There are many different legal defense strategies possible to fight an assault charge in court.
Assault Self Defense
If you were first attacked in a fight, then self-defense may be a legitimate defense to an assault charge. Many fights are by “mutual” consent if an argument turns physical. And the police often can’t tell who threw the first punch. Sometimes they will arrest both parties, or they may only arrest the person who was harmed the least, regardless of how things got going.
You can argue affirmative defense, that you committed an assault to prevent the person from harming you or someone else, such as if they other person was the attacker and instigation of a fight.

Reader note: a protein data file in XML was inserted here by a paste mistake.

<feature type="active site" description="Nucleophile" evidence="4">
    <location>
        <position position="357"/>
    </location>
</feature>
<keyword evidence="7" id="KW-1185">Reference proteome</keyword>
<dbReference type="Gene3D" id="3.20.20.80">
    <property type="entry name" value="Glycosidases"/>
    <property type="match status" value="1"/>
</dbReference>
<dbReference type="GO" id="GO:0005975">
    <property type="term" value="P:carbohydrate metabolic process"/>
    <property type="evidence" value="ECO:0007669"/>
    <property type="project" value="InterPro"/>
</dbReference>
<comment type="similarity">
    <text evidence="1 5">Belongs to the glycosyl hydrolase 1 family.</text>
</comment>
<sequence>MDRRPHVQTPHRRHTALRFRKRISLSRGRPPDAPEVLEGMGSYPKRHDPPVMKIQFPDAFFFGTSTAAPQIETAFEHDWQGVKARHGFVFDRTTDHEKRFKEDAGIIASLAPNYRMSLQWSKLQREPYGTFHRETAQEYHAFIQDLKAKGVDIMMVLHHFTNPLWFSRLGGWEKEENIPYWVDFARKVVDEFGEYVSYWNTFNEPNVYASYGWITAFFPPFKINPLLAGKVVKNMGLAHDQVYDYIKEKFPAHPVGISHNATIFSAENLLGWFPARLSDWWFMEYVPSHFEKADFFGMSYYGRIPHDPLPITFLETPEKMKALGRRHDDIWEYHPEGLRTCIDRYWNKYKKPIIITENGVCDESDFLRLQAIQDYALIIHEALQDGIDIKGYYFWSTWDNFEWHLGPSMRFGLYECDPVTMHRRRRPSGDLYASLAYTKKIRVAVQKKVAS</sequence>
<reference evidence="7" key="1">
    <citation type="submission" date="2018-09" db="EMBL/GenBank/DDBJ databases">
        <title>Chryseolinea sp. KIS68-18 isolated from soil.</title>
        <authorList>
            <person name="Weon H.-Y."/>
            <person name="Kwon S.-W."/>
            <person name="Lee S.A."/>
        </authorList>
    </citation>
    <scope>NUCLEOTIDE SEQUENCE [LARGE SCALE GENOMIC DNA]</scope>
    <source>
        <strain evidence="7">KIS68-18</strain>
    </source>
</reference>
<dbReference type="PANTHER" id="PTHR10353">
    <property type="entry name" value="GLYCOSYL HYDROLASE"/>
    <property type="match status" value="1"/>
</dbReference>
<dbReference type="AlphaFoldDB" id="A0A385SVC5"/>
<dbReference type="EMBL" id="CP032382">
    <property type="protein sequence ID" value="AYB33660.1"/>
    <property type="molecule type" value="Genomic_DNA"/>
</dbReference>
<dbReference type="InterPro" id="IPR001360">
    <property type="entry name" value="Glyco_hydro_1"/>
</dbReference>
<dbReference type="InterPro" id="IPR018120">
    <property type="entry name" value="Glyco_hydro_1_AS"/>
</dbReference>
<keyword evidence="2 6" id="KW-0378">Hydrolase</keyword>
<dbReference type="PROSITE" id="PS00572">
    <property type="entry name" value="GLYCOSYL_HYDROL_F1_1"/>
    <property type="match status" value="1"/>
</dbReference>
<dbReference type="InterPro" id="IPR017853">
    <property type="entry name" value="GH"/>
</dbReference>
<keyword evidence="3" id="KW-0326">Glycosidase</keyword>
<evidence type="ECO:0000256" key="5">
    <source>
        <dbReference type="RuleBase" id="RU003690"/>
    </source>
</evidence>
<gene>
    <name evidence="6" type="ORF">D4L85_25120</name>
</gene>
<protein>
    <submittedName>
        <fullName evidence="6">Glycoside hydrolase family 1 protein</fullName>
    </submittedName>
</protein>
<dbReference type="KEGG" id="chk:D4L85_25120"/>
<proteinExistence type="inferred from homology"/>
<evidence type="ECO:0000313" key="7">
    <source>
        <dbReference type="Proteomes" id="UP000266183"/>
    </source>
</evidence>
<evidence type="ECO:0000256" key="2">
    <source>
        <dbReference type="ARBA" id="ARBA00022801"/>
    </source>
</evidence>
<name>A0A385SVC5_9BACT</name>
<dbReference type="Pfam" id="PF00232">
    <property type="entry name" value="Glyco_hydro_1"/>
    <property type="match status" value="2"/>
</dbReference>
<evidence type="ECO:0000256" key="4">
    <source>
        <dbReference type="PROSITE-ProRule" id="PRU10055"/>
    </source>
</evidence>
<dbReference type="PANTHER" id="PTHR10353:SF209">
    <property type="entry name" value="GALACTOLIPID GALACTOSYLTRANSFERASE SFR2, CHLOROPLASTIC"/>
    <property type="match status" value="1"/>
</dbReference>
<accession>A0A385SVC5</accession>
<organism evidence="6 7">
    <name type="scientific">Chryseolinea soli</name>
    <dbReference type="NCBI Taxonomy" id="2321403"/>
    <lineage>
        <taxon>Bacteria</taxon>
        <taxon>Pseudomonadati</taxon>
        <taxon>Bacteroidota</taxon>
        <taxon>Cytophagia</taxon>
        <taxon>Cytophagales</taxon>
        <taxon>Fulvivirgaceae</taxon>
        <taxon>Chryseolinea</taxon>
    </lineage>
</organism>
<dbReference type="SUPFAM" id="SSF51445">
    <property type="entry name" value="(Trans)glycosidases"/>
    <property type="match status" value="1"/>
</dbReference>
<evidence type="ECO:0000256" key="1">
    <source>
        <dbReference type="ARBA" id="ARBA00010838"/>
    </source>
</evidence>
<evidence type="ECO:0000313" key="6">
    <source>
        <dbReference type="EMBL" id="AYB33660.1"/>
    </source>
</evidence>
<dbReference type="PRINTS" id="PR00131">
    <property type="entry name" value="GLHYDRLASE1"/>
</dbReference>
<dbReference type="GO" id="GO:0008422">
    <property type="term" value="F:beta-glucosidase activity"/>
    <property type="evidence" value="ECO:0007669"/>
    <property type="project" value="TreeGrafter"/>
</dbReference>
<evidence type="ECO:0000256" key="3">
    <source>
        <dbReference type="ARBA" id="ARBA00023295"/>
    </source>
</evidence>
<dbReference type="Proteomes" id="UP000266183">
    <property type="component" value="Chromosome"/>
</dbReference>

You can also argue that you had to physically intervene in order to prevent a person from stealing property, or committing other thefts or criminal acts.
If there is a brawl or altercation involving a lot of people, it may be difficult for the police to figure out who was involved, and who was a bystander trying to stay out of the way and avoid injury.
No Credible Threat
A threat of injury has to be credible and the victim has to have a legitimate fear of injury. If the alleged victim wasn’t truly concerned about his or her safety, and attempted to get you arrested for other reasons, like revenge, or domestic or family court leverage, then the charges should be dropped or dismissed.
Every assault case is different, so if you believe you are innocent, it is important to speak with an experienced criminal defense lawyer as soon as possible, to evaluate your case and determine your best opportunity and defense strategy to beat an assault charge in court.